These commitments acknowledge the implicit power difference between the sick patient and the physician. The physician promises not to exploit the relationship in any way for her or his gain. The sole purpose of the physician visiting the home is the benefit of the sick. Eschewing sexual acts, regardless of status in the household, underscores the essential trust in the physican-patient relationship.


Will not repeat what is learned in the home.

The commitment to confidentiality once again shows the centrality of trust in the physician-patient relationship. The physician distinguishes herself or himself from any other visitor to the house. The physician’s purpose is different, is for the benefit of the patient. This preserves both the trust of the patient and the other people living in the household. It is important to note here that it was unusual for non-family members to enter another person’s home in ancient Greece. To invite a stranger in was to make the household’s possessions, occupants and reputation vulnerable. Because of this, the commitment to confidentiality also removes a possible barrier to a household contacting a physician to tend to the sick.

Other Ancient Sources of Medical Ethics

Plato’s The Republic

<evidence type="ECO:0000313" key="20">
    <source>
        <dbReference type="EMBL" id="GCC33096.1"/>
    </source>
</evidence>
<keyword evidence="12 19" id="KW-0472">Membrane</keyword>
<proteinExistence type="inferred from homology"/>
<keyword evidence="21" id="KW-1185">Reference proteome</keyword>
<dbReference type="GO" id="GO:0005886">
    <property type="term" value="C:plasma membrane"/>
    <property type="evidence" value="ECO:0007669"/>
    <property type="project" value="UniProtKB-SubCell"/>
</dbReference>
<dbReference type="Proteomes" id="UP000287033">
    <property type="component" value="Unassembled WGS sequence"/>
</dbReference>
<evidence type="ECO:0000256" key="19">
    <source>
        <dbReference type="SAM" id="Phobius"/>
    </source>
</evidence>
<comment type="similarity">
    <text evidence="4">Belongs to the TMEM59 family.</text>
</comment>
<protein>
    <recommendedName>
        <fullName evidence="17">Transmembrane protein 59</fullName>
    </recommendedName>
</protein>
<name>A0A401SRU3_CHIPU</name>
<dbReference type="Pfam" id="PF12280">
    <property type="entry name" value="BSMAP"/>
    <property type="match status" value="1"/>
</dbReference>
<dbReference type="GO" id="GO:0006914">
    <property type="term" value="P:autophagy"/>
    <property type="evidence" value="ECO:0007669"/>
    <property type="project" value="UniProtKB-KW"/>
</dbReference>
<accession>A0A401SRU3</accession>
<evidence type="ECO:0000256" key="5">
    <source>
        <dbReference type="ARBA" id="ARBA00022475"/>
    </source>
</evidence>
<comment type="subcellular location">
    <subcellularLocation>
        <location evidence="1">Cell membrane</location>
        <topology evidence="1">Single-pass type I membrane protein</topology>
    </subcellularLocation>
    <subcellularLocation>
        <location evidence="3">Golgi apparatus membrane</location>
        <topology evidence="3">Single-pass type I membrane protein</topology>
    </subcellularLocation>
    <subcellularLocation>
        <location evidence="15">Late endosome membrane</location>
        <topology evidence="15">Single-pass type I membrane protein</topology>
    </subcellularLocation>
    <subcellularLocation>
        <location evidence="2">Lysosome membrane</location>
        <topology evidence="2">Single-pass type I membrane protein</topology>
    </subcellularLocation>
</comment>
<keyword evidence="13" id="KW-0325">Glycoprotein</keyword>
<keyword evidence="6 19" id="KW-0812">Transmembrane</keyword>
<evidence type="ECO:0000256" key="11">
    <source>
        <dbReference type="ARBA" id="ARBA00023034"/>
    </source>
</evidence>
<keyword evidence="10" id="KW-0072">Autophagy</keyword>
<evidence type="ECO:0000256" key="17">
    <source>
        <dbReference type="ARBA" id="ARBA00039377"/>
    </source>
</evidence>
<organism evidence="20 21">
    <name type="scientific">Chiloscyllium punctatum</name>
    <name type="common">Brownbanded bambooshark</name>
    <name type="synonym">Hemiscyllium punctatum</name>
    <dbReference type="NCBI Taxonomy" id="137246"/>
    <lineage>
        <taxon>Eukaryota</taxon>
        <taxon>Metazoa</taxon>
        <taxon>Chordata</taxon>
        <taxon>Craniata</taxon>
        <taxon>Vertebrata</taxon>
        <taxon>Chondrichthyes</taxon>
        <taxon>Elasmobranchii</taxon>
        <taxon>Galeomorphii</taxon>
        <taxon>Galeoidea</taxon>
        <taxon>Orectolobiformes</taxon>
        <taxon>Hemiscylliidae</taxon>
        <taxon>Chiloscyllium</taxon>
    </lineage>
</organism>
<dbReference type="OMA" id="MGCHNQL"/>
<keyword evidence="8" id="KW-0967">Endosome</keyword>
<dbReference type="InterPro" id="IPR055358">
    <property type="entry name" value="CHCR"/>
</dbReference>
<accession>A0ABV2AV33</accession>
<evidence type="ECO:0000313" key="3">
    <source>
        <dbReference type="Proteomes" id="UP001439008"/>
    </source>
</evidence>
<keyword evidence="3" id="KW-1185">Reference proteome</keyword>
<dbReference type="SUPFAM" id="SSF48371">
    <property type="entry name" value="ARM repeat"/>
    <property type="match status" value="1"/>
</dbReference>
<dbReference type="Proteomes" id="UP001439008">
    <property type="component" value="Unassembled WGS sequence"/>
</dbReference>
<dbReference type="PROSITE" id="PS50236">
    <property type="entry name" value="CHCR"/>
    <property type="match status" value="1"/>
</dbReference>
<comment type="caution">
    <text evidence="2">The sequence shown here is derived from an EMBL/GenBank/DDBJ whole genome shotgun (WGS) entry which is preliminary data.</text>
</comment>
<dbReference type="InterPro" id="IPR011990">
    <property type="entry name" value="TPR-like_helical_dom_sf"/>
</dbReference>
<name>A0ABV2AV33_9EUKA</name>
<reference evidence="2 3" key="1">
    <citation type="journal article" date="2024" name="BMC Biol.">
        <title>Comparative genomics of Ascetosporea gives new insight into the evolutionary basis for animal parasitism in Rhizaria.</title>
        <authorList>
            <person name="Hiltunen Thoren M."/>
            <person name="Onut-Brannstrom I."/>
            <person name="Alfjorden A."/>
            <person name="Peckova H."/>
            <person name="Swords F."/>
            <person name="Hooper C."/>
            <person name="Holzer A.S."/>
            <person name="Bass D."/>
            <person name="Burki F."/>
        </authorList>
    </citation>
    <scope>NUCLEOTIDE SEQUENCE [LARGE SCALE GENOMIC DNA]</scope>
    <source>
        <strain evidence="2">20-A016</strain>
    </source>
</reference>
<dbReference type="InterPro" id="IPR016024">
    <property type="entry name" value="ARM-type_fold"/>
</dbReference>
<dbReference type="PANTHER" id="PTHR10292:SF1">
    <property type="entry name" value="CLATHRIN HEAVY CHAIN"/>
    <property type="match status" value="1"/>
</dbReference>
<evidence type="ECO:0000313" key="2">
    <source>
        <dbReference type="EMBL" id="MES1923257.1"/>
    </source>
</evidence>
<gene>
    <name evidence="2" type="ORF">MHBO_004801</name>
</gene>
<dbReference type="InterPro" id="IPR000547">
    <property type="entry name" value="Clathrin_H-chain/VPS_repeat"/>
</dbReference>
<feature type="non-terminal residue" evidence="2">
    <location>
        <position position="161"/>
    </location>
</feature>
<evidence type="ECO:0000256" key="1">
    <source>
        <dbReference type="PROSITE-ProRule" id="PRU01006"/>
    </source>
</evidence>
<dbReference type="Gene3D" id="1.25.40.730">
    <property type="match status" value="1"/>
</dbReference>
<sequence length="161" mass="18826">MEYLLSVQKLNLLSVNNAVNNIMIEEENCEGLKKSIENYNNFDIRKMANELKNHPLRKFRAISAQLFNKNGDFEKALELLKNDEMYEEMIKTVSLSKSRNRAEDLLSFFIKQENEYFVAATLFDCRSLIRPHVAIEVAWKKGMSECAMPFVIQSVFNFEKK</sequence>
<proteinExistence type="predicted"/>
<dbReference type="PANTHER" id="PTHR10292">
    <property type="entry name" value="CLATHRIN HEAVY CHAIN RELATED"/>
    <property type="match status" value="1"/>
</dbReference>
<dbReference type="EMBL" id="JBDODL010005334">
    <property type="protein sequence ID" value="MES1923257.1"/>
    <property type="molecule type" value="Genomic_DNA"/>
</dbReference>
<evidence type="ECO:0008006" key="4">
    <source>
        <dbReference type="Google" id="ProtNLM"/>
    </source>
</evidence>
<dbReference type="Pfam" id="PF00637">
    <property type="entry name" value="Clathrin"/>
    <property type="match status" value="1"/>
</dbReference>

In The Republic, Socrates speaks to the altruism and divestment of self interest which marks the physician. Socrates holds that physicians, when rightly ordered, seek not their own benefit but that of the patient. There is a unique divergence here from other jobs, and some professions, that permit or reward those who seek their own benefit. Professional moralities, such as in medicine, may have distinct obligations that are not part of the universal morality, or are not shared by other professional moralities.


Galen, a Greek physician and philosopher writing in the 2nd century CE, notes: “as to diseases, practice two: help or do no harm”. This sentiment reflects the The Hippocratic Oath in that regimens are to be used for benefit, and what is used for harm or injustice will be kept away from the sick. This is also reflective of the generalized moral edict to do good and avoid evil.